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Aboriginal people and family law issues
Aboriginal people and family law issues

 

How does the Child and Family Services Act affect Aboriginal people’s family law cases?

The Child and Family Services Act considers the unique legal status of Aboriginal people in Canada. In family law issues, parts of the Act take into account the family's Aboriginal culture and heritage in deciding the "best interests" of a child.

This means that in decisions about Aboriginal children, the courts must consider “the uniqueness of Indian and Native culture, heritage and traditions, of preserving the child's cultural identity” (s. 37(4), Child and Family Services Act).

Are the rights of Aboriginal people different from other Canadians’ rights in family law cases?

In some areas of family law, Aboriginal people have different rights under the Child and Family Services Act. In many other areas they have the same rights as other Canadians.

Court decisions about caring for children, parenting orders, guardianship, child and spousal support, and property laws may all take a person’s Aboriginal heritage into account.

Letting your lawyer know that you self-identify as an Aboriginal person can help protect your rights.

How are child protection cases affected if you self-identify as an Aboriginal person?

The Act can also affect your rights if you are in a child welfare situation, for example, if the Children’s Aid Society has taken or is threatening to take your children into care.

In this case, the Act recognizes that Aboriginal people should be allowed to provide their own child and family services whenever possible. All services to Aboriginal children and families "should be provided in a manner that recognizes their culture, heritage and traditions and the concept of the extended family" (s. 1(5) Child and Family Services Act).

The court may consider your child’s Aboriginal identity, heritage and traditions. However, the best interests of the child are the still the most important factor when the court is making its decision.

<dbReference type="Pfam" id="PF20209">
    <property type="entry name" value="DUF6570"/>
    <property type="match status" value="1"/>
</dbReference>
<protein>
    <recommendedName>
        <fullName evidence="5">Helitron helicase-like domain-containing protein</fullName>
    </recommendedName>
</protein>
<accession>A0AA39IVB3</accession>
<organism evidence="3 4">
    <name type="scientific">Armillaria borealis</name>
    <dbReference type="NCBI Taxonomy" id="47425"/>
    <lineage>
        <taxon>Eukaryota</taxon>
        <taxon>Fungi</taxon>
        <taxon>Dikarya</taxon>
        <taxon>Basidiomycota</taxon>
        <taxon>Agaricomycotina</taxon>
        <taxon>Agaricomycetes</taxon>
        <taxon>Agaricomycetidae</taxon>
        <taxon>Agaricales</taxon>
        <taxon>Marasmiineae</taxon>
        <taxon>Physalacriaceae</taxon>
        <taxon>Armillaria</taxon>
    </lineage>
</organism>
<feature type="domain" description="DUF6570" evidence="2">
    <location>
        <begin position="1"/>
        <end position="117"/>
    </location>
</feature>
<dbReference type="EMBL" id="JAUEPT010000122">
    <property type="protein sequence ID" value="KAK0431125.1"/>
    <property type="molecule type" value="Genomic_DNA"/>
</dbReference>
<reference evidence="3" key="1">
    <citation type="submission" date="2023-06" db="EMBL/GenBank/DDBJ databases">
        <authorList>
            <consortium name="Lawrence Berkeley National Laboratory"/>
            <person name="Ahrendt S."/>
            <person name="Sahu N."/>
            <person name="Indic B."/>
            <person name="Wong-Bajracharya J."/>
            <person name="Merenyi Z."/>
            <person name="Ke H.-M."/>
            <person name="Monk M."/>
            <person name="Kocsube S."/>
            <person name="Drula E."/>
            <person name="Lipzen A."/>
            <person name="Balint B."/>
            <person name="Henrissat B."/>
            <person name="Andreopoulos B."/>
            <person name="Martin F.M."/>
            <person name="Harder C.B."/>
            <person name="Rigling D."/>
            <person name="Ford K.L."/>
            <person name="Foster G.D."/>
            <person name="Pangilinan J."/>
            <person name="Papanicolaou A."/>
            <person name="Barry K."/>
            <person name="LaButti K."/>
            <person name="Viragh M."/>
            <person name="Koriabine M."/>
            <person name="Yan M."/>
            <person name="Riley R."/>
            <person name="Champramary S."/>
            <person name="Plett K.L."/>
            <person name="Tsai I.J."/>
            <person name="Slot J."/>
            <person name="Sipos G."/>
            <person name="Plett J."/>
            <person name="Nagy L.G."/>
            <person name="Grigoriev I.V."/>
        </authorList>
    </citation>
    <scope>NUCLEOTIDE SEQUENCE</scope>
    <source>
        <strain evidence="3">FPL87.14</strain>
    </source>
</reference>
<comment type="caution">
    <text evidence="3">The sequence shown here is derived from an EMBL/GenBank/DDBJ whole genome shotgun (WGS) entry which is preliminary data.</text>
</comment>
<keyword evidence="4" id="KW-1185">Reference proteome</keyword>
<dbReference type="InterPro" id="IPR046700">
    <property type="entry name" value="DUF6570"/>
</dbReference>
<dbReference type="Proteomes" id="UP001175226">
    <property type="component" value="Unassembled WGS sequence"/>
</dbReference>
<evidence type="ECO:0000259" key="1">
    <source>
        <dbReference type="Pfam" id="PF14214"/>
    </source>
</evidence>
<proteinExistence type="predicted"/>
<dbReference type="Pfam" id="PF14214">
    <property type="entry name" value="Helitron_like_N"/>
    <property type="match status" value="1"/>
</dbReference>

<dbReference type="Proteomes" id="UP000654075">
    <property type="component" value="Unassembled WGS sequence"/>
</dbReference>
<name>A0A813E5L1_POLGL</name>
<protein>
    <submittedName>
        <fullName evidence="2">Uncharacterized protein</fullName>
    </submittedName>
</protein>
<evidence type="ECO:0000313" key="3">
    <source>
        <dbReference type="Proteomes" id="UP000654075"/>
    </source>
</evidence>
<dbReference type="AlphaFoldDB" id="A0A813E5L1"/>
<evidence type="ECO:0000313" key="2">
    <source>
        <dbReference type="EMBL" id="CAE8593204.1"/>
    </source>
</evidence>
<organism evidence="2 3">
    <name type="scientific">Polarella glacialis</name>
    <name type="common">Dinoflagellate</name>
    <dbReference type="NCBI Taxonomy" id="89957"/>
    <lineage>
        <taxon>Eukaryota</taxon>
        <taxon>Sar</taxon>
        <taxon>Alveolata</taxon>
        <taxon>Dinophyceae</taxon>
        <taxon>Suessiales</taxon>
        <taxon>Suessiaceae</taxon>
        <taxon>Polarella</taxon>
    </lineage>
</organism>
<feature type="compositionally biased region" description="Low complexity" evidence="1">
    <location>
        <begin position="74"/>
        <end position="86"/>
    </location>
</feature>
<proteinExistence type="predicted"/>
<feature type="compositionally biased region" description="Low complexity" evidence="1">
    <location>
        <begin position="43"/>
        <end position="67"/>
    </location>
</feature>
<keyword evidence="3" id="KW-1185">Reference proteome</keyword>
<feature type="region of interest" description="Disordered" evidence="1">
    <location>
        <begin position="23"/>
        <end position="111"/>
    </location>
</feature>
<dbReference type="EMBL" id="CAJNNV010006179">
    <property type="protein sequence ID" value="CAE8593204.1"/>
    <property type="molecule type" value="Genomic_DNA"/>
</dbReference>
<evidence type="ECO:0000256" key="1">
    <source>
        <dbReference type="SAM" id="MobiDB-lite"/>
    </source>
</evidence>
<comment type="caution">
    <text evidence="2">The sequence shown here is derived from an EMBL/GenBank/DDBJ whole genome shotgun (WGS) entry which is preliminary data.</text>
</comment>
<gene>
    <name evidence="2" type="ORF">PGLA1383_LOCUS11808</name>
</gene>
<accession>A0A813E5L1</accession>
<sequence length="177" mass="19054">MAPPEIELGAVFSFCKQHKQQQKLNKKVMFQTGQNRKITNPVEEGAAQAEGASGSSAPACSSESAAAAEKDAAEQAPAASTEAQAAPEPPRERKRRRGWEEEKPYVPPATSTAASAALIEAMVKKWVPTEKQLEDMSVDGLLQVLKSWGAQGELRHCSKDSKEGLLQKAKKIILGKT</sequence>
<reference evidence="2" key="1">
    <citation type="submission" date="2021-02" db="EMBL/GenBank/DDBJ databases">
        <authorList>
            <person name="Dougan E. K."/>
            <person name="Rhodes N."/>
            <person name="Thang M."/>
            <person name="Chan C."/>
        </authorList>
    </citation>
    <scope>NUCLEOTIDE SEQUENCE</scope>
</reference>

Where can I find programs or resources for Aboriginal people in the Ontario family justice system?

There are several programs to help Aboriginal people who are dealing with the family court system:

Aboriginal family court workers

  • If you need help understanding the family court system, an Aboriginal family court worker may be able to help you. Court workers are not lawyers, so they do not give legal advice. They can provide information on family justice processes, court procedures, and more.

Talking Together – Alternative Dispute Resolution

  • This program is for members of First Nation communities in the Nishnawbe-Aski Nation territory whose children are placed in the child protection system. Talking Together is a restorative justice program based on talking circles that bring families together to work out issues and restore the family.

Giiwedin Anang – Alternative Dispute Resolution

  • This program is for Aboriginal families living in the Greater Toronto Area whose children are in placed in the child protection system. Giiwedin Anang is an alternative dispute resolution program that offers counselling by community Elders and members to bring families together to work out issues and restore the family.

Aboriginal Partner Assault Response (PAR) programs

  • These community-based educational and counselling services are available in some locations for people who have assaulted their partners.

Domestic violence

Services are available to help victims of domestic violence. If you are experiencing violence or the effects of violence, crisis and abuse, find out how to get immediate help.

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